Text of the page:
Audric del Vilar

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Aldric or Audric del Vilar[1] was the twelfth-century lord of Auvillar and a troubadour. According to the vida of Marcabru, he raised the young Marcabru. This may in fact be derived by Marcabru's biographer from an exchange of satiric songs between the two, beginning with Audric's "Tot a estru" (16b.1), to which Marcabru responded with "Seigner n'Audric" (293.43). Audric may have been originally writing in response to Marcabru's gap "D'aisso lau Dieu". The whole exchange revolves around Marcabru's claim that he will accept bread from a fool so long as it lasts. On the other hand, both of Marcabru's pieces, which share Audric's metrical form, may be responses to Audric. Audric introduced the nickname Pan-Perdut (Breadless) for Marcabru.

References[edit]

  • Chambers, Frank M. (1985). An Introduction to Old Provençal Versification. Diane Publishing. ISBN 0-87169-167-1.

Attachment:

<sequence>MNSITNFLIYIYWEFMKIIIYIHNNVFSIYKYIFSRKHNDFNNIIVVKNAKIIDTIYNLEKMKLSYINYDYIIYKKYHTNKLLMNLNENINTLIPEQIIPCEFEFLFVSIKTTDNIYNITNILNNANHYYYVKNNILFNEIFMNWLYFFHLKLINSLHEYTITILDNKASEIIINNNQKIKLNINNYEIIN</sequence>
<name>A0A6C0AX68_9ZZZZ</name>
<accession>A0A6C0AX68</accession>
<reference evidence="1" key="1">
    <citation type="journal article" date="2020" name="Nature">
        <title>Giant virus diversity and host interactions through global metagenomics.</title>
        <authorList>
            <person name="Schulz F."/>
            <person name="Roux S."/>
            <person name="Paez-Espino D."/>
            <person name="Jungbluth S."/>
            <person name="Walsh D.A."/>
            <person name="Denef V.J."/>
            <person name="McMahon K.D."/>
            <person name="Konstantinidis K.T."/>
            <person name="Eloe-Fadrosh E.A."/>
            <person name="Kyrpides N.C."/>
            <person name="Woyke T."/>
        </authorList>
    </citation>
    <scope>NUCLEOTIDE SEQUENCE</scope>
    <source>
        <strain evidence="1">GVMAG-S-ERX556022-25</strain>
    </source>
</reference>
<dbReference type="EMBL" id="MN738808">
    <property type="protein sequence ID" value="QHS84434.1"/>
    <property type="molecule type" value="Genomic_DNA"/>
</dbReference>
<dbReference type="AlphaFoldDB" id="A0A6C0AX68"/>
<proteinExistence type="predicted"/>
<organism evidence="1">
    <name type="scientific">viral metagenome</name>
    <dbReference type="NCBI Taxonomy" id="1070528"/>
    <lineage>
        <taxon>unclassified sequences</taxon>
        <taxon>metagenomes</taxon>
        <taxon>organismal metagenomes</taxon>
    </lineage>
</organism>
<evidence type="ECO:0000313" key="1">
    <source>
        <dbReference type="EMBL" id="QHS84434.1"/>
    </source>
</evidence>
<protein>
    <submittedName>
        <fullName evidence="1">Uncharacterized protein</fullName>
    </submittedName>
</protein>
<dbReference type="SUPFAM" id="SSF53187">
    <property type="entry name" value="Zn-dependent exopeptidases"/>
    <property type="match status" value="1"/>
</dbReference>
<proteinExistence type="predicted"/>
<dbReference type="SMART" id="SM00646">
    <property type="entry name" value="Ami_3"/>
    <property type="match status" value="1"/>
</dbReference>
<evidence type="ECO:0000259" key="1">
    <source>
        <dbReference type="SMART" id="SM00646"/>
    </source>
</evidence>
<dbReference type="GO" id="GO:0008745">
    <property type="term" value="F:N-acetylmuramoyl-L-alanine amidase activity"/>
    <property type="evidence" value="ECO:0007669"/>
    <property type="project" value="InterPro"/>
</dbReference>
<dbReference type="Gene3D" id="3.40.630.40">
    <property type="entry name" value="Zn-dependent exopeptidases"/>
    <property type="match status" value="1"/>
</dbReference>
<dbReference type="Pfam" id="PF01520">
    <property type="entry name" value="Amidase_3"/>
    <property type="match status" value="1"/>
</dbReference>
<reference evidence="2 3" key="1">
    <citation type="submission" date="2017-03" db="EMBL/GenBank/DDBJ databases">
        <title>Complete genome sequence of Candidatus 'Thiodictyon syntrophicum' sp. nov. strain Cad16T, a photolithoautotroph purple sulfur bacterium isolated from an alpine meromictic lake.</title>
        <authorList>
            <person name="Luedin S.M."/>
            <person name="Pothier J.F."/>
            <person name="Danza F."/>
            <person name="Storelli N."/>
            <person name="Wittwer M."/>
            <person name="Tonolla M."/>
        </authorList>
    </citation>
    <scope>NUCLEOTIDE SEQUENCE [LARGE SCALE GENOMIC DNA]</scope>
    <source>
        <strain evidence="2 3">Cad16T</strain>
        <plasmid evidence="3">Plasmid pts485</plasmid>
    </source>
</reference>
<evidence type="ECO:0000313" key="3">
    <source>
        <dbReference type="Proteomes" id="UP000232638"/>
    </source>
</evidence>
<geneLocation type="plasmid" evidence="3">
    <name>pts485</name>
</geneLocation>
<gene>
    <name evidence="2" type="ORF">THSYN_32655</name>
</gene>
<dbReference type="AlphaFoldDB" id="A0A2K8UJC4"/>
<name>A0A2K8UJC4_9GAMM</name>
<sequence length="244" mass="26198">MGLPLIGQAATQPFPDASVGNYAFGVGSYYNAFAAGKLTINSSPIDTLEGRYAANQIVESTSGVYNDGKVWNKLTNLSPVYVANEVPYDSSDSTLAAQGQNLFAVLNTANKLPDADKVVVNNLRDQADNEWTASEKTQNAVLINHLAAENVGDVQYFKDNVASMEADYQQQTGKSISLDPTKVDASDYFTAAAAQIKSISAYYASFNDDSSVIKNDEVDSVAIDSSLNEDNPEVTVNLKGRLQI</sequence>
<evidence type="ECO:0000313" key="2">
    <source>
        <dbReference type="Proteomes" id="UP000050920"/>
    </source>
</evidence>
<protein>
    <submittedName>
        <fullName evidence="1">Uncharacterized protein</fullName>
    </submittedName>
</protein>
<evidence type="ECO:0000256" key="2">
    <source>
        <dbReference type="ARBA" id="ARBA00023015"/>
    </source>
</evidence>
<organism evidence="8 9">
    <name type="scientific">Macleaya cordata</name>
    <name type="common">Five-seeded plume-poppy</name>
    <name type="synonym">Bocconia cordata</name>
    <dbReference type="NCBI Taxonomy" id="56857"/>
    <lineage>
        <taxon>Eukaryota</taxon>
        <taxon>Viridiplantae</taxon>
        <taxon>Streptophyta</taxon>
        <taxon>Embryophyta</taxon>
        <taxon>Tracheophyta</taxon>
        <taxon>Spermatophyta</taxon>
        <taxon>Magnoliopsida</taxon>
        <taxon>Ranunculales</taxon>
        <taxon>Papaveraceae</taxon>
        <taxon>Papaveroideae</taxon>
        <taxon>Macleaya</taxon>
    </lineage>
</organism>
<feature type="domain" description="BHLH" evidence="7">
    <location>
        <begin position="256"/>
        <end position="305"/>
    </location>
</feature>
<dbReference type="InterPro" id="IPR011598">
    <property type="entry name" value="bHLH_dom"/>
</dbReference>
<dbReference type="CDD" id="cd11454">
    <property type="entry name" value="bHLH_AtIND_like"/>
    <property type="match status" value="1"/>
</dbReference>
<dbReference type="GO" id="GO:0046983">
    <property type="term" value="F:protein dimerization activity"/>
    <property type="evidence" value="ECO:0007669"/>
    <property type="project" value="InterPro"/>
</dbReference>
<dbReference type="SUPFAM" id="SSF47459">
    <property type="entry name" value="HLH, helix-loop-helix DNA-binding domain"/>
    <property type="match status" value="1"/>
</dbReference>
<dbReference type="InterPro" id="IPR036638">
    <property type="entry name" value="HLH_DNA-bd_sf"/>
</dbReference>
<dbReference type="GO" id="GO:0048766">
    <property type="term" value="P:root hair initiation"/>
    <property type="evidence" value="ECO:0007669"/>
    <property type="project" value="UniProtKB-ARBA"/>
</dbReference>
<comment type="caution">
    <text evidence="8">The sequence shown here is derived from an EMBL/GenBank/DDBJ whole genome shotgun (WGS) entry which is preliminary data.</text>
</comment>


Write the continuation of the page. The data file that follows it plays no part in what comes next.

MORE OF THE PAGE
• Gaunt, Simon, and Kay, Sarah, edd. (1999). The Troubadours: An Introduction. Cambridge: Cambridge University Press. ISBN 0-521-57473-0.
  • Gaunt, Simon; Harvey, Ruth; Marshall, John; and Paterson, Linda M. (2000). Marcabru: A Critical Edition. Boydell and Brewer. ISBN 0-85991-574-3.

Notes[edit]

  1. ^ Variants of his name include Anric, Enric, Oldric, Alric, Audrics, Andrics, Audricx, and Ardis. "Nandricx" is a contraction of "En Audric" (N'Andricx): see Gaunt, Harvey, et al., 534, n1.

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